On April 16th 2016, a 7.8 magnitude earthquake struck near the Ecuadorean coastal town of Muisne, rapidly followed by 7.9 and 7.3 magnitude tremors, the first of more than 2,000 aftershocks more than 40 of which were 5.0 magnitude, that have struck the north-western coast of this small South American country. The violent earthquake left a trace of destruction along the coastal line - cracking open highways, tearing apart houses, schools and hospitals. Following the destruction, a state of emergency was declared for the provinces of Esmeralda, Los Rios, Manabí, Santa Elena, Guayas, and Santo Domingo as the death toll climbed to around 700. The earthquake affected more than 230,000 people; 8,679 people have moved into formal refugee camps, 11.146 have been displaced to informal housing, 35,198 houses and buildings have been deemed inhabitable, and 21,823 jobs have been lost.
IsraAID’s Emergency Relief Team was deployed only 4 days after the earthquake to offer relief aid, medical and psychosocial support, water solutions, and support with the long-term response strategy to the affected population in the Manabí province. The mission included veteran aid workers, a medical contingent, a psychosocial team, and a Water, Sanitation, and Hygiene (WASH) team. The first few days of the disaster were crucial towards minimizing its long-term destructive effects. Beyond that, as part of IsraAID's core emphasis on long-term recovery, the team has coordinated and engaged with local authorities and international response teams to build the long-term recovery strategy, and share it’s extensive expertise and knowledge in the WASH and MHPSS sectors.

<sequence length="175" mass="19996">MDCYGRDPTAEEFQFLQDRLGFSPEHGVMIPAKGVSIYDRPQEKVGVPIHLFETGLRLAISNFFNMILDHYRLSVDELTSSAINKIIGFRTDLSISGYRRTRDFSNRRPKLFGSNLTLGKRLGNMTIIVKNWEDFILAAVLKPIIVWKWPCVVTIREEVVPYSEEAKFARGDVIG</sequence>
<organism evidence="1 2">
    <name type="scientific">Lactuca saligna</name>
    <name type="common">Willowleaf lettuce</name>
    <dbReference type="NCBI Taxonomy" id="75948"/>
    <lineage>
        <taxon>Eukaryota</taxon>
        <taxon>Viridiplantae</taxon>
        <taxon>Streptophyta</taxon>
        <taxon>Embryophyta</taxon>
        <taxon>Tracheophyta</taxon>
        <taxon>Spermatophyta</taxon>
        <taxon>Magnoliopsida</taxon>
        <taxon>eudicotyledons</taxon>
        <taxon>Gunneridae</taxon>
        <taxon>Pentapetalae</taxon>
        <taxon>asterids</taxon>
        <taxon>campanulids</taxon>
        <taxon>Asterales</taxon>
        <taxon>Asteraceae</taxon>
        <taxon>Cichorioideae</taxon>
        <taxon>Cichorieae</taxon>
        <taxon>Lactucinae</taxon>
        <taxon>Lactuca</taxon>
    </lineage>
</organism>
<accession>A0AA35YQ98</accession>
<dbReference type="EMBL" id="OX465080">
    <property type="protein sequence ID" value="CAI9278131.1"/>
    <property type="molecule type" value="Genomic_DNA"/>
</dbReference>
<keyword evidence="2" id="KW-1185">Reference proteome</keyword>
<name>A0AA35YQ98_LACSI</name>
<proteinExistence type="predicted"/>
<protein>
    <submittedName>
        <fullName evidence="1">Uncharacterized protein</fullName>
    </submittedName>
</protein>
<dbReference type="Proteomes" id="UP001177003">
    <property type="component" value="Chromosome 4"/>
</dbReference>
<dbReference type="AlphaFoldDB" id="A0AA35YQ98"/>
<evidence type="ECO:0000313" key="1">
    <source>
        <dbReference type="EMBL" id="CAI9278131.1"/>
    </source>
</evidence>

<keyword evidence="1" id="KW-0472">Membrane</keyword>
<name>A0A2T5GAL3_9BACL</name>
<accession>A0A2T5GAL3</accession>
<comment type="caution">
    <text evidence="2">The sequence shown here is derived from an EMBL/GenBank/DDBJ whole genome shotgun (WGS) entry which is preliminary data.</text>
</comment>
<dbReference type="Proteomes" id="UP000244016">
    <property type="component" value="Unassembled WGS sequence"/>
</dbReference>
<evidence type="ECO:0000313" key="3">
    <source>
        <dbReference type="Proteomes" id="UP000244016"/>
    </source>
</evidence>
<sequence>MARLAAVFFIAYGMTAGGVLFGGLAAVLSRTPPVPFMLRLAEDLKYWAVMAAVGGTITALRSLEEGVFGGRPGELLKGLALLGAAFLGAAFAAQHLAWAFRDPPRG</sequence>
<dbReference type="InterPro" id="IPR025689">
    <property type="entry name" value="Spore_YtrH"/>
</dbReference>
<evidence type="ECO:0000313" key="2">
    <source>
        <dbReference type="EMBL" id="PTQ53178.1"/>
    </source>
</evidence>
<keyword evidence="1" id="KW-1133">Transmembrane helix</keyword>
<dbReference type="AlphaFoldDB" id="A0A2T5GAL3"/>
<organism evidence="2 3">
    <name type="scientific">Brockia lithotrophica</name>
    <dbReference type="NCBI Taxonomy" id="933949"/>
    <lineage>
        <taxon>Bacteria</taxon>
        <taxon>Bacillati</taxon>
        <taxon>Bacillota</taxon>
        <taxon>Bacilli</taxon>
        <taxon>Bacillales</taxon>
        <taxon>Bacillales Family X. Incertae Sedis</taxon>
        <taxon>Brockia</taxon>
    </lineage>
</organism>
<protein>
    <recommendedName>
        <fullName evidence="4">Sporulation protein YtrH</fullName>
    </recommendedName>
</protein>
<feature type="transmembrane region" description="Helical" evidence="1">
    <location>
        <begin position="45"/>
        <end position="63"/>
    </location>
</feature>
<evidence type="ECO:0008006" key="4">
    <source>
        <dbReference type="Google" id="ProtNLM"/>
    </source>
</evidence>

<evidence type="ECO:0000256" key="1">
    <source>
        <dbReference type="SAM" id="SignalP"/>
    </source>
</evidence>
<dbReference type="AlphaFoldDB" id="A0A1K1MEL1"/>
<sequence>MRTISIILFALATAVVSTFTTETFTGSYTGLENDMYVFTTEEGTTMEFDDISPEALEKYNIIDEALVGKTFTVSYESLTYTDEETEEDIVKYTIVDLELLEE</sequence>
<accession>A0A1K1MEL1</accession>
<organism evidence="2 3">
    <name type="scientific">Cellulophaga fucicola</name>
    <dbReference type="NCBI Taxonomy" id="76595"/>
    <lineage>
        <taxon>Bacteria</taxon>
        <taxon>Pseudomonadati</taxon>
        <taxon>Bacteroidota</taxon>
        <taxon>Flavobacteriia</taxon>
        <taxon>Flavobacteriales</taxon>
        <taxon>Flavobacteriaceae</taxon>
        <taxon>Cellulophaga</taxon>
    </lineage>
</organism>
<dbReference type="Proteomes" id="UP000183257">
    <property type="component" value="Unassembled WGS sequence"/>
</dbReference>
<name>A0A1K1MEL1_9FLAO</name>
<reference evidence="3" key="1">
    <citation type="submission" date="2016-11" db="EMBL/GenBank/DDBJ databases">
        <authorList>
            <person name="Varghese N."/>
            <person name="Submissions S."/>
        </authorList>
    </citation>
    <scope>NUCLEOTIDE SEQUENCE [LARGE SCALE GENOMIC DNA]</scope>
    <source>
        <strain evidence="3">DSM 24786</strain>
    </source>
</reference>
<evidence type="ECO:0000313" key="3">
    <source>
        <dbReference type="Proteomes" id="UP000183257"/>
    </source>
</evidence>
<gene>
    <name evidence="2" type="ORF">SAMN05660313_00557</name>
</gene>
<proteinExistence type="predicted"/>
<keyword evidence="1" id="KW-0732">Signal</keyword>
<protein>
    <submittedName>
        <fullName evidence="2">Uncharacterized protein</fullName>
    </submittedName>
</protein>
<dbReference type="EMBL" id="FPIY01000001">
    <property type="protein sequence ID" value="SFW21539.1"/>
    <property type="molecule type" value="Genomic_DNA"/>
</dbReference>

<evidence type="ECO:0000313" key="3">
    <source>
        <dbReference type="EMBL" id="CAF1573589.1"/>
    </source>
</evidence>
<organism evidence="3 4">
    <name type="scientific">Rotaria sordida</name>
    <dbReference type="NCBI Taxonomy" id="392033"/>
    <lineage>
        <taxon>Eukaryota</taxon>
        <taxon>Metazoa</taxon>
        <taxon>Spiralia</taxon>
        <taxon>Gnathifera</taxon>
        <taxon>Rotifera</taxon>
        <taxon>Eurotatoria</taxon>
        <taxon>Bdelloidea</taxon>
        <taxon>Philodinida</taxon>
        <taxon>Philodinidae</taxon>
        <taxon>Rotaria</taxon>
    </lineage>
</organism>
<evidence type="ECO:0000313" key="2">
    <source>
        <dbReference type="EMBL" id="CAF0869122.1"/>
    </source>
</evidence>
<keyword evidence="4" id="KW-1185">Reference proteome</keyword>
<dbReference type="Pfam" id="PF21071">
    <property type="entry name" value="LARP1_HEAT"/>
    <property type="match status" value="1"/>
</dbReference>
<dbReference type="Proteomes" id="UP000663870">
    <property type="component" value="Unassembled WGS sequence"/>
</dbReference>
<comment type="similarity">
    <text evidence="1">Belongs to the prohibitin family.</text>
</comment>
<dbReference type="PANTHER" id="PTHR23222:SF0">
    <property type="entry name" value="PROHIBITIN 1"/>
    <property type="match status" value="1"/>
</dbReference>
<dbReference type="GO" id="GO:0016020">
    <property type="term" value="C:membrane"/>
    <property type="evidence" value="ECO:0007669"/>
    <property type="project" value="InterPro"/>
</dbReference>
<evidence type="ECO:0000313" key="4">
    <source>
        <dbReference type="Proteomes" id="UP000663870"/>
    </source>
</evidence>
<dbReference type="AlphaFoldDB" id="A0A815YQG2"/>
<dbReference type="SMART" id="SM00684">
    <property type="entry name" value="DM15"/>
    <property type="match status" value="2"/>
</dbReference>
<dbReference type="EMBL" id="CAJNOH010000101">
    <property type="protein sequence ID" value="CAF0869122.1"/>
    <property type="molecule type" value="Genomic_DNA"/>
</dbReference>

Medical Emergency Relief Team
Upon arrival, IsraAID’s Medical Emergency Relief Team set up a field hospital in the heavily struck village of Canoa in the Manabí province. The nearest hospital in Bahia collapsed and was not operable; as a result there was an urgent need for medical assistance and provision of medications. The medical relief team, consisting of 2 doctors, 3 nurses and 1 midwife, worked around the clock to attend to the hundreds of patients that came to seek medical attention, often travelling from remote rural areas. Aside from the field hospital, the Medical Emergency Relief team also operated a mobile clinic, which aimed at reaching rural and remote communities that had not received any medical aid since the disaster. Over a 3-week period of time, the medical relief team was able to treat almost 800 patients, consisting for the majority out of vulnerable groups such as children, women, and elderly patients
Mental Health and Psychosocial Team